Treatment of bipolar patients is often complicated by metabolic abnormalities such as obesity, diabetes, and dyslipidemia. We therefore evaluated the prevalence of these abnormalities and their correlates, in bipolar I patients, at the time of commencement of pharmacological treatment for acute mood episodes.
The study cohort consisted of 184 bipolar I patients hospitalized for treatment of acute mood episodes. Socio-demographic and clinical variables were noted and metabolic parameters, including body mass index, fasting plasma glucose, fasting total cholesterol, and current treatment(s) for diabetes and/or dyslipidemia were measured before initiating medication(s).
Fifty-six (30.4%) subjects met our criteria for obesity; 80 (43.5%) had hyperglycemia, with 8 (4.3%) receiving anti-diabetic medication; and 38 (20.7%) had hypercholesterolemia, with 2 (1.1%) receiving cholesterol-lowering agents. We found that male sex (χ2=5.359, p=0.021), depressed or mixed state versus manic state (χ2=4.302, p=0.038), and duration of illness (t=2.756, p=0.006) were significantly associated with obesity. Older age (t=3.668, p<0.001), later age of disease onset (t=2.271, p=0.024), and lower level of educational attainment (β=-0.531, p=0.001) were associated with hyperglycemia.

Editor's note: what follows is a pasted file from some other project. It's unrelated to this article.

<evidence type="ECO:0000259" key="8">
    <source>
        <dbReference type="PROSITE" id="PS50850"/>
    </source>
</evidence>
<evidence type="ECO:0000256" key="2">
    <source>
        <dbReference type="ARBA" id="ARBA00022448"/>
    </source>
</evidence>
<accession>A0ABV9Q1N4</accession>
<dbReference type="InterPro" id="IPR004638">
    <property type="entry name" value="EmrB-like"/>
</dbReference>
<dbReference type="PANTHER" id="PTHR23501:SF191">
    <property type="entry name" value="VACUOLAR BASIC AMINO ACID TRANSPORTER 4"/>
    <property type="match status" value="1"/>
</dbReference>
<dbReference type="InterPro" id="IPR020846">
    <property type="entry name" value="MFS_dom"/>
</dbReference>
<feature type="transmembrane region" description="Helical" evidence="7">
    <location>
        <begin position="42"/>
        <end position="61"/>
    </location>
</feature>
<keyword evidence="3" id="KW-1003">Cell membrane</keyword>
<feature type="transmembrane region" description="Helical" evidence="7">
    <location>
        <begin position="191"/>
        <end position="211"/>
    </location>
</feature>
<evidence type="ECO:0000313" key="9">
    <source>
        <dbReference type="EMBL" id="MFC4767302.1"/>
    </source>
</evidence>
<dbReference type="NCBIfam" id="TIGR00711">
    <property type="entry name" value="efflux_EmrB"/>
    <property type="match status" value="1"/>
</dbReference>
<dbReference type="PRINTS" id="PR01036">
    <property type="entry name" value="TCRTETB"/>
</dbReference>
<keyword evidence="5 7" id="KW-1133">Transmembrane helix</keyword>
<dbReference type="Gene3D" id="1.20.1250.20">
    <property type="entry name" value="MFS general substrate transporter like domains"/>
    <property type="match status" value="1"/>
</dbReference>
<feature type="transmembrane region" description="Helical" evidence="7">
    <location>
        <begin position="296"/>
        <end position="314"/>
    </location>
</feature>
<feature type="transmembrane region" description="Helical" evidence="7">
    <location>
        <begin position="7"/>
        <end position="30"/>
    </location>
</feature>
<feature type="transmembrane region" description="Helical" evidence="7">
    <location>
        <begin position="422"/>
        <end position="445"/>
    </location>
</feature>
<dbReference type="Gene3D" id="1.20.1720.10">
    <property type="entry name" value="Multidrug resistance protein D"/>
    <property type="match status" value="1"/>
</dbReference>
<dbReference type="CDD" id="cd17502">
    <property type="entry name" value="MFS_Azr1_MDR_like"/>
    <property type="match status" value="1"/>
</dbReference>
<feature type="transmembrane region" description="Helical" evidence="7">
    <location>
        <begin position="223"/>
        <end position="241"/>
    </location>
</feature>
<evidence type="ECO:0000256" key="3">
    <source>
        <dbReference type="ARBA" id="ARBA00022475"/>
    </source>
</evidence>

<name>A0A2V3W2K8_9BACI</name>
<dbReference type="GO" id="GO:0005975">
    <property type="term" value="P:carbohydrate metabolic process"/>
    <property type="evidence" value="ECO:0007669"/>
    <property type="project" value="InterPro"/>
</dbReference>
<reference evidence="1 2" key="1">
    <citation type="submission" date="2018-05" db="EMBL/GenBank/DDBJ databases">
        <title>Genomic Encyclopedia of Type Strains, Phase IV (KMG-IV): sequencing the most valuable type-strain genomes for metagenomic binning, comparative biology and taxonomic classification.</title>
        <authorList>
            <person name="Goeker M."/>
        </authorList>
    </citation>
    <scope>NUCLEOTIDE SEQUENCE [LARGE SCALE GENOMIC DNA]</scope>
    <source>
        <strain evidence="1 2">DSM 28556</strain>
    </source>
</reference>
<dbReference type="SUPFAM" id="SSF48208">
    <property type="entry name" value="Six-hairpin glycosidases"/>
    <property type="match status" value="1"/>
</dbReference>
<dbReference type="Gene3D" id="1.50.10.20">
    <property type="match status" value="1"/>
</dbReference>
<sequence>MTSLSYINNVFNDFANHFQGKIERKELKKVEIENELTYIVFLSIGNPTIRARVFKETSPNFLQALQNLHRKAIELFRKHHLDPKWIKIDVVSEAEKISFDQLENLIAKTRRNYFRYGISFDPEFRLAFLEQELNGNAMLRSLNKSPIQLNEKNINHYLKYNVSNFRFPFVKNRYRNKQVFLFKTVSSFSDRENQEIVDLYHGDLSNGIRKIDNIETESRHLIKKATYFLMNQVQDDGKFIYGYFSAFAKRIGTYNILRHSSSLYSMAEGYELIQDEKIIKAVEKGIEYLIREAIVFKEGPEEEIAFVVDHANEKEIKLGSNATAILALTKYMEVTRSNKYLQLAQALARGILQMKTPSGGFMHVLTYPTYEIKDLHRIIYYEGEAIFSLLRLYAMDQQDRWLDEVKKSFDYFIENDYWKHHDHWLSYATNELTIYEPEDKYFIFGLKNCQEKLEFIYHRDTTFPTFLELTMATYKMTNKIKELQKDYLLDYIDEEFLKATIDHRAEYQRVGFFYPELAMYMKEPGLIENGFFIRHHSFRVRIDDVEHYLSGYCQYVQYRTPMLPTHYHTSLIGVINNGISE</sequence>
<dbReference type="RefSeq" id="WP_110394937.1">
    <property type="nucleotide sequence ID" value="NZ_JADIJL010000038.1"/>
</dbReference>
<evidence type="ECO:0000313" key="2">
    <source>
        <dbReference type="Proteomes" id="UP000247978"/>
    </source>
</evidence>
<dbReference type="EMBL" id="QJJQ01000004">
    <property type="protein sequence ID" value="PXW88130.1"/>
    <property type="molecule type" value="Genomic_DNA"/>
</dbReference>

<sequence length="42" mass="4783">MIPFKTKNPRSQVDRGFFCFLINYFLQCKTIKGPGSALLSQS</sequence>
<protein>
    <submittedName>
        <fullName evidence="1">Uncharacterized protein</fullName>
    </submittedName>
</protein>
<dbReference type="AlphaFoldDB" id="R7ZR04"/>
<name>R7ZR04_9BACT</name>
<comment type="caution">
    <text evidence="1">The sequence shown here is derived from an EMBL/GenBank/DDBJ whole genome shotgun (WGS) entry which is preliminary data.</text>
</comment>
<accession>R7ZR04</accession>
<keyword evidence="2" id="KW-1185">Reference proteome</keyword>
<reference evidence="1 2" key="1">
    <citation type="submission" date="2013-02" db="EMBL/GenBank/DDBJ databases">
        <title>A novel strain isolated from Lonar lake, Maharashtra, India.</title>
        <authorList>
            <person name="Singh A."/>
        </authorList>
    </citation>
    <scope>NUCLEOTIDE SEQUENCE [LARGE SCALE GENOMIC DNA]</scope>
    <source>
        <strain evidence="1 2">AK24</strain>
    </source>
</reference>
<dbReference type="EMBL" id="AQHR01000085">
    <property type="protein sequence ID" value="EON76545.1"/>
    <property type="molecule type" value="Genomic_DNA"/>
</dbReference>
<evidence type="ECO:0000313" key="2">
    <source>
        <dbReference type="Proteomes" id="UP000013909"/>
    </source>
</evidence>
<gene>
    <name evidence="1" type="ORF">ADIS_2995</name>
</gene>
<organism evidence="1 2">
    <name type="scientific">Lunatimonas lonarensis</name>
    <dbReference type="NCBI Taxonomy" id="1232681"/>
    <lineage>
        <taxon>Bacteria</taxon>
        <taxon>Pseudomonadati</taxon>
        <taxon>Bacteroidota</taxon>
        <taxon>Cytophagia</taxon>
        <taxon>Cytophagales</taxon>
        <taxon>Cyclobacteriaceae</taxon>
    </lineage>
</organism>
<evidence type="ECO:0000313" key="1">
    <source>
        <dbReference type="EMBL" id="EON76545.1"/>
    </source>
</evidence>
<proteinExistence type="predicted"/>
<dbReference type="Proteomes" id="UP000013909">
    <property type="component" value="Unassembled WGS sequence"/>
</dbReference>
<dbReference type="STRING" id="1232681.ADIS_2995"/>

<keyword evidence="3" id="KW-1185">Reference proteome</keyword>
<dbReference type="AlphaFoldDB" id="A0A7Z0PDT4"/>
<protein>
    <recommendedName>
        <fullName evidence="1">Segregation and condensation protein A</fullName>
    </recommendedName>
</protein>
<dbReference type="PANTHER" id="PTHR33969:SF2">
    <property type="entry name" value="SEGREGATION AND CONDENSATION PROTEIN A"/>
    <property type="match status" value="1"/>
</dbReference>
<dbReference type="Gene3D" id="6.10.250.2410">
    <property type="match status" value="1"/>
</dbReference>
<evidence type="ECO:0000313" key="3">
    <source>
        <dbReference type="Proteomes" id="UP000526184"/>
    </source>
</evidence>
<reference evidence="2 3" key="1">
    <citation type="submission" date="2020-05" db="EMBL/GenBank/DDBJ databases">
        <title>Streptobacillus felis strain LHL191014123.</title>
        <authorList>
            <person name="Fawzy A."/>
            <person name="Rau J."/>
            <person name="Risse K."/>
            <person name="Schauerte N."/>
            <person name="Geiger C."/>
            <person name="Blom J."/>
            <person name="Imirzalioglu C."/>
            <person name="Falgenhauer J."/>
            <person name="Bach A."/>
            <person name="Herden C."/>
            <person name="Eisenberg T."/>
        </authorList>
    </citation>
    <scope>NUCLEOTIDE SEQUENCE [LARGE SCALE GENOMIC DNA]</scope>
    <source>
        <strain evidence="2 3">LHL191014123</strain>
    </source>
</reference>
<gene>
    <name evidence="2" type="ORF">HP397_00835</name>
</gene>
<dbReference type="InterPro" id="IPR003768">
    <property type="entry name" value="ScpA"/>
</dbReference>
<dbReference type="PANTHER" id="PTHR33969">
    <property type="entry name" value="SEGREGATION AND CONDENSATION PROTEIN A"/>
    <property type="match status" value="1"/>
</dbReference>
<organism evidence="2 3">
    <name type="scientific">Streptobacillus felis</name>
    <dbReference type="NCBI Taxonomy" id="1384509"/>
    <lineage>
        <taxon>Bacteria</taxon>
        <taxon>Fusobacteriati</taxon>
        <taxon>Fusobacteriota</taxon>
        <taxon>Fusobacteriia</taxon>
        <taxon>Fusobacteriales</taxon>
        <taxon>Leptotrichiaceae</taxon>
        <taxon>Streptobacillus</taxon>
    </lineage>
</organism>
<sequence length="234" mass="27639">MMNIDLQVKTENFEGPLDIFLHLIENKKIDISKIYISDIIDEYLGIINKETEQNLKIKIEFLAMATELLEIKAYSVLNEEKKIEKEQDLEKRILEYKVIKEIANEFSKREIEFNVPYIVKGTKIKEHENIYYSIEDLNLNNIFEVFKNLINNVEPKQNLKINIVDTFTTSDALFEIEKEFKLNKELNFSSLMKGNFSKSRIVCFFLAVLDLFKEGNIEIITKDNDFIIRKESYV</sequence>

Our finding that metabolic abnormalities are prevalent when initiating acute pharmacological treatment in bipolar I patients indicates that these factors should be integrated into treatment plans at the onset of disease management.